Memory [ 1 – ( Memory Used / (Total Memory – Memory Reserve)) ] x Memory Weight
Disk [ 1 – ( Disk IOPS / Maximum Disk IOPS ] x Disk Weight
Network [ 1 – ( Network Utilization / (100 – Network Reserve)) ] x Network Weight


Conditions That Cause a Zero Rating

If a host fails to meet one or more specific requirements, it will receive a host rating of 0 stars. Any available host which meets these requirements will automatically receive a rating of greater than 0 stars. The requirements are described in the following table:



Physical hard disk space The host must have at least one hard disk with enough space to hold the total hard disk space required by the virtual machine. With dynamic hard disks, the current hard disk size is used, not the maximum hard disk size.
Memory The memory required for the virtual machine must be less than the current amount of memory available on the host. A host must have sufficient free memory to start the virtual machine.
Network connectivity The virtual networks required by the virtual machine are checked against the virtual networks available on the host. The host must contain all of the virtual networks required for the virtual machine. If you use network tags, the network location and the network tag for the virtual and the host machines must be identical, or the host rating will be 0 stars. For more information, see Configuring Virtual Networks in VMM.
Clustering Highly available virtual machines should be placed on clustered hosts. VMM will assign 0 stars for a non-clustered host but will not block the action. You should also ensure that migrations on the same cluster do not violate the cluster reserve limits. For more information, see How to View and Modify the Properties of a Host Cluster (http://go.microsoft.com/fwlink/?LinkID=162986).
Moving from Hyper-V VMM will block migration of virtual machines from a Hyper-V host to a host that is running different virtualization software.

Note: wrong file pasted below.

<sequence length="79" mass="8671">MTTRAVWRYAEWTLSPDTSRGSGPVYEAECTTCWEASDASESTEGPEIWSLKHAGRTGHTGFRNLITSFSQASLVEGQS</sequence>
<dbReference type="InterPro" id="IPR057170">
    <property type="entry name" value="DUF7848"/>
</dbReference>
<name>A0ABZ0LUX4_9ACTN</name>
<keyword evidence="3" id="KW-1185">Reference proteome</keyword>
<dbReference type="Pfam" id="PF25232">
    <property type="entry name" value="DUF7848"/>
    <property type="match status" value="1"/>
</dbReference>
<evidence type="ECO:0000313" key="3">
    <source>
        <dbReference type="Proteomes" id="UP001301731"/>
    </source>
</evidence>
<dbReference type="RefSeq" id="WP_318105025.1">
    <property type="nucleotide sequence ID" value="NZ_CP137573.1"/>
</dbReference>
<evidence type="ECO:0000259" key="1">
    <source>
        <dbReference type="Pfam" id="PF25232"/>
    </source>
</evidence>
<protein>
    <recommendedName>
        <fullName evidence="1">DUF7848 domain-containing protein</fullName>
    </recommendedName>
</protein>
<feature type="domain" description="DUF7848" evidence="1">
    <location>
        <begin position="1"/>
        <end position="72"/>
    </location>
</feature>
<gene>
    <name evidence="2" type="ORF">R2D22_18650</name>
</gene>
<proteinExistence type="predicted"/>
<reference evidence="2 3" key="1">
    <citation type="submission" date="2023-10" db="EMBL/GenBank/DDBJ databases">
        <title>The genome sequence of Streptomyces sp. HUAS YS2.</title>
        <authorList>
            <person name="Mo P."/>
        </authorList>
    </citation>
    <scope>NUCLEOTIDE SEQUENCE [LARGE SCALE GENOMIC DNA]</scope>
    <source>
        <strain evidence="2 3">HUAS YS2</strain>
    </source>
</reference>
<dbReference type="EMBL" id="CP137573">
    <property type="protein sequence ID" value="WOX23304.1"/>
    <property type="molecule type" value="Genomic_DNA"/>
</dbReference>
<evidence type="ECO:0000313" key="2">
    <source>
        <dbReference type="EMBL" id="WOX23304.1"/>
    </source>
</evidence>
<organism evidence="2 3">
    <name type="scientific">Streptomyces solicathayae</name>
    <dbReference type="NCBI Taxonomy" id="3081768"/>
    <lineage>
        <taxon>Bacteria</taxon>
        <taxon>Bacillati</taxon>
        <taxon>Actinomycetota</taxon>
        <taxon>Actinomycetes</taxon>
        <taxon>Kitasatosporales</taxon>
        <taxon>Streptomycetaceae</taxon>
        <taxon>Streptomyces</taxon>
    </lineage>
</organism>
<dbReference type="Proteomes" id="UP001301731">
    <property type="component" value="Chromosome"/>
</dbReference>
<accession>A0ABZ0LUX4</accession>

Virtualization software compatibility VMM will block migration of a virtual machine with specific features that are not allowed by the virtualization software that is running on a host. For example, VMware hosts do not allow IDE hard disks, and Hyper-V hosts do not allow booting up from a SCSI hard disk.


How to Interpret Host Ratings

Host ratings are recommendations based on default criteria that you can customize or override during placement. Host ratings do not include every relevant piece of information. For example, the host rating calculations do not include the speed of network connections.

You can place a virtual machine on a host regardless of its rating if the host has enough physical disk hard space and memory available. However, placing a virtual machine on a host with a higher rating provides better performance for the virtual machine.

Guidelines for Attaining Accurate Host Ratings

Use the following best practices to help ensure accurate host ratings during placement.

Monitor Trends in Resource Usage

You can monitor trends in host and virtual machine usage over time by scheduling periodic reports in Operations Manager. For more information, see Configuring Operations Manager Integration with VMM (http://go.microsoft.com/fwlink/?LinkID=159865).

Configure Default Virtual Machine Paths

Add default virtual machine paths for each volume of a host on which you want to store virtual machines. You must do this if you plan to support virtual machine self-service. For more information about how to add a virtual machine path to the host, see How to Set Placement Options for a Host. For more information about virtual machine self-service, see About Virtual Machine Self-Service.


Source http://technet.microsoft.com/en-us/library/dd250807.aspx

Categories: SCVMM, SCVMM R2, VMM